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U.S. GPO quality level changes require careful attention 

Wednesday, December 16, 2009

Press release from the issuing company

CHAMBERSBURG, PA -- Without much fanfare, changes have been made to United States Government Printing Office (GPO) quality levels – the standards that GPO has established for printers in order for them to submit bids for federal government print work.  The descriptions of the four GPO quality levels have not changed:

 •    Level 1 – best quality, highest quality, tightest tolerances (examples:  art books, medical journals and meat grading charts) Onsite inspection is required for this level.
 
•    Level 2 – better quality, prestige quality, library quality (examples:  yearbooks, recruiting materials and illustrated professional papers)

•    Level 3 – good quality, above average quality (examples:  annual reports, general process color work, court decisions, budget reports, catalogs and textbooks)

•    Level 4 – basic quality, informational quality, utility quality (examples:  telephone directories, indexes, project reports and technical manuals without process color and with only occasional halftones)
    
What has changed is how materials are to be submitted to GPO by a printer attempting to upgrade or substantiate its quality rating, according to Deborah Snider, senior vice president of e-LYNXX Corporation, the largest government print management firm in the United States.  For all four levels, three samples instead of 10 must be submitted, but with each of the three samples more supporting documentation is required. Each of the three samples must include original media (electronic disk, camera copy, etc.)  --  a new requirement. As has been required in the past with each sample, a printer must submit a comprehensive list of equipment (presses, proofing systems, etc.), evaluation sample certification GPO form 2689, an approved proof (labeled with the system used to produce it), an approved press sheet (containing color bars and labeled with the equipment used to produce it), a minimum of three copies labeled with the date of production and a customer reference for each sample submitted including the name of the company and contact information.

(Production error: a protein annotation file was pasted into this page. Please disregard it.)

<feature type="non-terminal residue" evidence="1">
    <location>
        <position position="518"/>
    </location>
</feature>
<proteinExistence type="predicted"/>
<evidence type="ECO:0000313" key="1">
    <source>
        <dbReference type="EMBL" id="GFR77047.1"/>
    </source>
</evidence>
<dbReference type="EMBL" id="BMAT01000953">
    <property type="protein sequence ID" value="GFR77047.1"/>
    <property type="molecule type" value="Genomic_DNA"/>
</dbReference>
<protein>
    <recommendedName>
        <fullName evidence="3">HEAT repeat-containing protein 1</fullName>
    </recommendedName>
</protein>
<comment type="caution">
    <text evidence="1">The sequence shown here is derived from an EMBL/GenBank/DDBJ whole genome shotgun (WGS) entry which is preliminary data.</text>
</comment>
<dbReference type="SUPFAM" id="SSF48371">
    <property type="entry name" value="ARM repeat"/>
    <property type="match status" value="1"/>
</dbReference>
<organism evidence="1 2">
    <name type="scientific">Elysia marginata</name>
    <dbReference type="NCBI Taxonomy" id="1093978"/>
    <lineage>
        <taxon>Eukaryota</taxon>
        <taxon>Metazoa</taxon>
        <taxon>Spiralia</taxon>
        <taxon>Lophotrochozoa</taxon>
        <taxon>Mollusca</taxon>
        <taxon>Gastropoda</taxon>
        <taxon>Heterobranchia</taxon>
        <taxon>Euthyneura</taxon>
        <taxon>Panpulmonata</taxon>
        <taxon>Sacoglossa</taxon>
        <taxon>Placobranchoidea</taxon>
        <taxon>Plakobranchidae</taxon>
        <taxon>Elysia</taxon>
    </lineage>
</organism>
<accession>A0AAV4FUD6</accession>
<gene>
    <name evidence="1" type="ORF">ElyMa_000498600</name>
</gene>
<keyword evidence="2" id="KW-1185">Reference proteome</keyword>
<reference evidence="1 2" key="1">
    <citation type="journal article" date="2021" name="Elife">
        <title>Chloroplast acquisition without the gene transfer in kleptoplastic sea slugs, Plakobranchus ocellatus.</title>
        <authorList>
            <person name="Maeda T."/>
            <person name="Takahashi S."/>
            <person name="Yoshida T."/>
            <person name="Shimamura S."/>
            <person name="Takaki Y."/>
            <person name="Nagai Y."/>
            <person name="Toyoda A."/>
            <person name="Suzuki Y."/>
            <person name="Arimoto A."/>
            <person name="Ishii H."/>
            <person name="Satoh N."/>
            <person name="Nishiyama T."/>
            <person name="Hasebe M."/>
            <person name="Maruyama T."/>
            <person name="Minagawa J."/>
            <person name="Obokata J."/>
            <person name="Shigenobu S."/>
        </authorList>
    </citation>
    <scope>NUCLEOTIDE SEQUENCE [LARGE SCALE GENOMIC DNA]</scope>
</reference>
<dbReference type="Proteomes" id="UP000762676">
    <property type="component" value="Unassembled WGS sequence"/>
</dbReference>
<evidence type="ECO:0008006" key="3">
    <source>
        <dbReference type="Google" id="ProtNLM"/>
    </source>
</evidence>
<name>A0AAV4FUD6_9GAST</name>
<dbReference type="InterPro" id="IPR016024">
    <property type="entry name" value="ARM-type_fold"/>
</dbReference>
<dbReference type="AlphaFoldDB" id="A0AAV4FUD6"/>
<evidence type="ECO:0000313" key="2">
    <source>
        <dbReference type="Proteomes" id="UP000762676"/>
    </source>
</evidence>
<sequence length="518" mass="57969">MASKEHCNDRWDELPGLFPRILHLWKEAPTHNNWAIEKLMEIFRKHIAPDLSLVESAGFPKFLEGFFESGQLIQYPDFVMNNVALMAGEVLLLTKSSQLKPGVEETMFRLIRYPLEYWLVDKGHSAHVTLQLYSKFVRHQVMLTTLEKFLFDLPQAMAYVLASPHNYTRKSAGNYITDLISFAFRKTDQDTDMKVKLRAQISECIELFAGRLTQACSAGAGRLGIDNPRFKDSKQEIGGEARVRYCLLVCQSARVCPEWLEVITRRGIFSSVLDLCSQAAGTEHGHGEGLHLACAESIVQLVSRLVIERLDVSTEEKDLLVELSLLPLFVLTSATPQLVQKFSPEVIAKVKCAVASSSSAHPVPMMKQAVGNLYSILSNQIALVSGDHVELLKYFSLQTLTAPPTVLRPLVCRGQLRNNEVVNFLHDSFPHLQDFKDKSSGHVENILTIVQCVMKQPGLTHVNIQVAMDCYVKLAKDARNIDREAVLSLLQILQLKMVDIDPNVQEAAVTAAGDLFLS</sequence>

For Level 1 and Level 2 review, proofs for each of the three samples must now be either a digital one-piece composite laminated halftone proof, a film based composite laminate proof (or press proof on the actual production stock) or an inkjet proof that is G7 profiled and uses pigment-based inks. (In fact some Level 2 solicitations now require proofs showing dot structure, while inkjet proofs are not considered. Printers that do not provide dot structure on proofs on these jobs can now be declared non-responsible by GPO.)

For Level 3 and Level 4, the changes are extensive. Basically, what had been Level 2 requirements have been applied to Levels 3 and 4 except that no specific types of proofing may be specified.

"If all of this seems confusing, fortunately there is help available," Snider said.  "The most active and successful GPO print suppliers partner with a government print management firm that is experienced in cost-effectively managing these complex requirements."  In addition to assisting with GPO quality levels, government print management experts receive all available GPO and other government solicitations, interpret job specifications, prepare proposals, manage the bidding process, negotiate change orders and provide assistance through production, delivery and invoicing.  The leading government print management firm has a robust data-base of historical data on past government jobs and a team of specialists who know how to work with GPO and how to provide guidance to qualify with GPO at the appropriate quality level and then win GPO opportunities.

Snider said becoming appropriately qualified to compete for GPO work is the all important first step in developing GPO as a profitable secondary market -- one that awards more than $425 million in jobs annually.

 

 

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